I had the opportunity to try out an advance copy of Yardmaster, a small-box card game coming out from Crash Games. I was able to play it with 3 separate groups of people, and am pleased to say almost all of the players liked it quite a bit, except The Guy Who Hates Almost Everything, who still had an okay time playing.
In Yardmaster, players are collecting matching colors of cargo cards to purchase and accumulate train cars for points. The gameplay is intuitive and there are meaningful choices, which is impressive in a game that takes 30 minutes or so.
Turns are generally fast, with players having the choice of any of three actions, twice: draw a card (rummy-style, either from the deck or discard pile), play cargo cards to claim a train car, or swap trade privilege tokens. Turns proceed clockwise, but there's a Yardmaster token that gives you three actions going counter-clockwise at the table. This keeps the turns from feeling "same-y," and there's always a mega-turn to look forward to.
The game ends when a player reaches a set point total or all the train cars are exhausted (we almost saw this happen in one 4-player game). Games are short but again, the variance in how the turns flow make it feel like you are accomplishing something. Another differentiating factor between games is randomness in how the train cars come off the deck, which creates a game space for making interesting decisions about how to manage your hand.
I still haven't "solved" Yardmaster after several plays, and am pleased with the amount of depth to it. It's almost always better to draw from the deck to hunt for the special action cards, but sometimes drawing from the discard pile lets you specialize in a color and grab an easy train car. Also, manipulating your play in what you discard, especially with the trade tokens, can block other players from mining the discard pile, which we enjoyed immensely. The trade tokens themselves are a tough sell for me. It's one more type of action, although easy to explain, and almost every new player I taught tried to use the trade power backwards as a 2-for-1 discount. The trade power puts you at a card disadvantage, but gives you the practical ability to do something with more cards in your hand. The Guy Who Hates Everything really, really didn't like how inefficient swapping and then using the tokens were, probably his biggest complaint.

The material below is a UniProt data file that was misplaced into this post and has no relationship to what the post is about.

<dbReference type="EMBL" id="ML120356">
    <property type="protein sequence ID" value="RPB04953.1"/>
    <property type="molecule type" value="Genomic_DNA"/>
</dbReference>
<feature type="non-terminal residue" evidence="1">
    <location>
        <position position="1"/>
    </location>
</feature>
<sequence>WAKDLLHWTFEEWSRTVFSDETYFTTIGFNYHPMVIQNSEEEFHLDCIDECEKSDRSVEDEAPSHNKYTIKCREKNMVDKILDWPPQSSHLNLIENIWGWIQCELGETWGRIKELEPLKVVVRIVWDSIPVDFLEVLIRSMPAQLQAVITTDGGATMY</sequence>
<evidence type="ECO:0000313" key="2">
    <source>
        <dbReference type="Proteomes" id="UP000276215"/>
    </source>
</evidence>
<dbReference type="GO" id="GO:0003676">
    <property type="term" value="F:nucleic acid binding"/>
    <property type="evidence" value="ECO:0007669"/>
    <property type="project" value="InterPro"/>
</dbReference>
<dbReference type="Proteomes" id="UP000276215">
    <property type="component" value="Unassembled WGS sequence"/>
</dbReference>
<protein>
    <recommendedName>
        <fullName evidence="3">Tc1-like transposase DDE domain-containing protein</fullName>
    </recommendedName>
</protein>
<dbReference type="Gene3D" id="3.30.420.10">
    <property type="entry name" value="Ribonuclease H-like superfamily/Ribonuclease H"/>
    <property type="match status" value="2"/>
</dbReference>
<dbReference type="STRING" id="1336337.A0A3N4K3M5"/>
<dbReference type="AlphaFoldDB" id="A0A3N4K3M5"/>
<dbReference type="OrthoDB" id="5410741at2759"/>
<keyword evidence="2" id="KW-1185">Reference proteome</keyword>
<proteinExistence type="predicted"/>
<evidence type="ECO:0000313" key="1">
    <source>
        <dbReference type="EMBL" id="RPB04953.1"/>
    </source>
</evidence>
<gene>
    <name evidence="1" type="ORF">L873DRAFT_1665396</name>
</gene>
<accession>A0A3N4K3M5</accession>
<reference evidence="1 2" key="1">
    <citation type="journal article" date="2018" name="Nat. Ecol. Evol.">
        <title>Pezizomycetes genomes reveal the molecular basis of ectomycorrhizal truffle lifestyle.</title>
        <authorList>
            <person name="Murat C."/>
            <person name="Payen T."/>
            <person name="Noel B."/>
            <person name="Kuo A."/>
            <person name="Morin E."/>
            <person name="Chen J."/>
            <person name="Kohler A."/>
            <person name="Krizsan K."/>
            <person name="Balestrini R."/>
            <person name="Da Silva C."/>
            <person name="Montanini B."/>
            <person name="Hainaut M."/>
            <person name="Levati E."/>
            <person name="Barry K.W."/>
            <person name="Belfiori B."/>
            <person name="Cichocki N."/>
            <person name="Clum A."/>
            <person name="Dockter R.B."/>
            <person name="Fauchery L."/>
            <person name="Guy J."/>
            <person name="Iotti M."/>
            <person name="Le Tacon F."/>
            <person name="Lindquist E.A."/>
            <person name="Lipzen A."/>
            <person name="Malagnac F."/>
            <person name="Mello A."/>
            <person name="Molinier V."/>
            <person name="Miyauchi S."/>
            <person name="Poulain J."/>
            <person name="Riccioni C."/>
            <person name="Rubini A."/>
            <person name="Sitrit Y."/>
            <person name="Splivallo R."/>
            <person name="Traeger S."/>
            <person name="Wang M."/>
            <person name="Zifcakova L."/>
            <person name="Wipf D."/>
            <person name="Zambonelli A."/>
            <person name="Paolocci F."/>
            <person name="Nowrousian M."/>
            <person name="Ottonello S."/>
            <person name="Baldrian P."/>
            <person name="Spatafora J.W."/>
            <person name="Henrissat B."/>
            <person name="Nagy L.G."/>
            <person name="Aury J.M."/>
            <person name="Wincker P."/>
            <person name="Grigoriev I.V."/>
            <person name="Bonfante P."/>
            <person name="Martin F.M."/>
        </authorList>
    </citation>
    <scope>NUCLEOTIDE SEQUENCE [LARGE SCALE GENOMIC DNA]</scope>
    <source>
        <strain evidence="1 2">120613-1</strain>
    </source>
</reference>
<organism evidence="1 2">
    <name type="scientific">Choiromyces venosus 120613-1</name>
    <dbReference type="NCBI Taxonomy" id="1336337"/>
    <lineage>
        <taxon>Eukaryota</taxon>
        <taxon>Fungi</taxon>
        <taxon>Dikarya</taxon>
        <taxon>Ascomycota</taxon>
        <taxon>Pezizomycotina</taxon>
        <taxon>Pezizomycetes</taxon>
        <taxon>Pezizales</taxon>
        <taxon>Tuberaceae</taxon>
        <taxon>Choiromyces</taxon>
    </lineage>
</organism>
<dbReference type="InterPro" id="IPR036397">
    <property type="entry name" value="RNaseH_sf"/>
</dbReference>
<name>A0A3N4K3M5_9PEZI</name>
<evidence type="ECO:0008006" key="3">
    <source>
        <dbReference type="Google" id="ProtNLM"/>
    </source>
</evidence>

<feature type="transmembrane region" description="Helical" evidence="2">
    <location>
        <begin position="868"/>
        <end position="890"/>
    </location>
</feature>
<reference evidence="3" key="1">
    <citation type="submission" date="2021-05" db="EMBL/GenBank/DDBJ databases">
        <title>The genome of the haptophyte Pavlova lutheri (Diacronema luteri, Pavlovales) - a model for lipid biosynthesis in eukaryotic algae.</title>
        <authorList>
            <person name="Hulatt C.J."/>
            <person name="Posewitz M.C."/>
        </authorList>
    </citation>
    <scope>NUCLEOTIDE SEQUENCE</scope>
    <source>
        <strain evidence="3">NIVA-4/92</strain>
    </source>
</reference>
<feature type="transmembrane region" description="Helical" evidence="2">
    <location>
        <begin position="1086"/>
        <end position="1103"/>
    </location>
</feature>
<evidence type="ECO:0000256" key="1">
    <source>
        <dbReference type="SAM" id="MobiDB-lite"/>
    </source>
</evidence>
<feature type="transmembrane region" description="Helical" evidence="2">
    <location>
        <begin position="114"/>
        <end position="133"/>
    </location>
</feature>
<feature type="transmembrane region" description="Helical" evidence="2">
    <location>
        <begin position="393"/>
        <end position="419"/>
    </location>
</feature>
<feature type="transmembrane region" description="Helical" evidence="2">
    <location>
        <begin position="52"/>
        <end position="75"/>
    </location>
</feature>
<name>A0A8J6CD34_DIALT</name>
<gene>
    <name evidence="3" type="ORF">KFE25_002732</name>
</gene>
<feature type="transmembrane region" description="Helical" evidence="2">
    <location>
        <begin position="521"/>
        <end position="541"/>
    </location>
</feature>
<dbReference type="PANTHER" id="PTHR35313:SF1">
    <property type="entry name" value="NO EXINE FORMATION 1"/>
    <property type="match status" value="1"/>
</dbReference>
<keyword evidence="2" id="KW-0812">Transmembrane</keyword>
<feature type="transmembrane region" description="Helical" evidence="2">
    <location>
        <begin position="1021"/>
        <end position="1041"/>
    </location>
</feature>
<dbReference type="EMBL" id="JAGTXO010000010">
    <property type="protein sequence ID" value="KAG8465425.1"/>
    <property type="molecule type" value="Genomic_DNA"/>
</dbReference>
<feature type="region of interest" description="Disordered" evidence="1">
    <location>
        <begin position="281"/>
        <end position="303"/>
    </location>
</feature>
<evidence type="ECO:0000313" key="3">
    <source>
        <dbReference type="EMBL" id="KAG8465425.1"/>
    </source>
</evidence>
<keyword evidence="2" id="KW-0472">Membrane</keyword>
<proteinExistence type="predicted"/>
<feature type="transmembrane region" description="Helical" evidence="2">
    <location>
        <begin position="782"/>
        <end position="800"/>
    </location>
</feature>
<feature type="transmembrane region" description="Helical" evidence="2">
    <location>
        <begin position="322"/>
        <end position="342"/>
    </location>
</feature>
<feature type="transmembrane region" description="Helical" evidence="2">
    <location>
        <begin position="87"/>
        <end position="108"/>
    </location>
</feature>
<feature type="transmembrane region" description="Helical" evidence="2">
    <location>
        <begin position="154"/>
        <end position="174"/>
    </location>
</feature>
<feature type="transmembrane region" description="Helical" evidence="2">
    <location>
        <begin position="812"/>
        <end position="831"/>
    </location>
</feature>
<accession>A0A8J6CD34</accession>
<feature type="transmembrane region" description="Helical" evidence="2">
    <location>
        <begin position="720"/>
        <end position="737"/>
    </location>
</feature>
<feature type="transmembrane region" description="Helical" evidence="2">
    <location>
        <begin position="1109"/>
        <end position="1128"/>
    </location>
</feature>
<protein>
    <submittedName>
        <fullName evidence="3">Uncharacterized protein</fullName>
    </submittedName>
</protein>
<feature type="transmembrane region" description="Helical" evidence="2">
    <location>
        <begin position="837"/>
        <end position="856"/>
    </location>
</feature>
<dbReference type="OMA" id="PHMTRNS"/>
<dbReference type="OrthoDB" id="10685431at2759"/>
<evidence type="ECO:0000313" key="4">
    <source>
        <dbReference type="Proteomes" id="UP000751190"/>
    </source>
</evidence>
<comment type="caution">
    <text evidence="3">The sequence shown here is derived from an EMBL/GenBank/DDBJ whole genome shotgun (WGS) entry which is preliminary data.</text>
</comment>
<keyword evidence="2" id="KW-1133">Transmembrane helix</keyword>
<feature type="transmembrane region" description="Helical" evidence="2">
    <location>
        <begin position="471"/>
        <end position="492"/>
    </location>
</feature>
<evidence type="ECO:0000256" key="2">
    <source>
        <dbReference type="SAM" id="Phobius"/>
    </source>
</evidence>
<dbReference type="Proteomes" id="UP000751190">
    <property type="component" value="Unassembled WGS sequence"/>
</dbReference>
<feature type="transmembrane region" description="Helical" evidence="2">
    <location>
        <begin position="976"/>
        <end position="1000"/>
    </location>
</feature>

For the most part, I didn't see games with runaway winners or fall-away losers. You can't help but get a few train cars once your hand gets big enough, basically (there's a Sweep The Yard special card that helps move out log-jams when high-cost train cars are up for purchase). The coolest feature in the game is that when train cars are purchased, they need to match the color or number of the your previous train car, or they're placed in a Switching Yard and not yet eligible to score. The more cards stack in your yard, the more flexibility you have in chaining colors and numbers together. The buildup of cards is great for building dramatic tension, as players wrestle with building a train efficiently, or buying what they can get and hoping to work it out later. About a quarter of our games ended with someone sweeping a bunch of train cars onto their train triumphantly, while other times, people went to the grave without being able to score all their half-earned points.
Overall, I like Yardmaster. The set-collection and rummy mechanisms are familiar, but there's enough differences that make it an novel filler/gateway game. The train theme feels thematic as you accumulate a line of train car cards behind your engine, although thankfully the types of cargo don't have any game effects. Being limited to 7 cards in hand also makes for interesting hand-management decisions, especially when holding the special cards. Analysis-paralysis is kept to a minumum - there's just not enough perfect information to analyze. The appeal of the short, roughly 30-minute play time is also emphasized by the fact that you're always drawing cards and moving the game along. Trains always get bigger and the game state is always progressing; it's just a matter of luck and clever play to turn it to your advantage.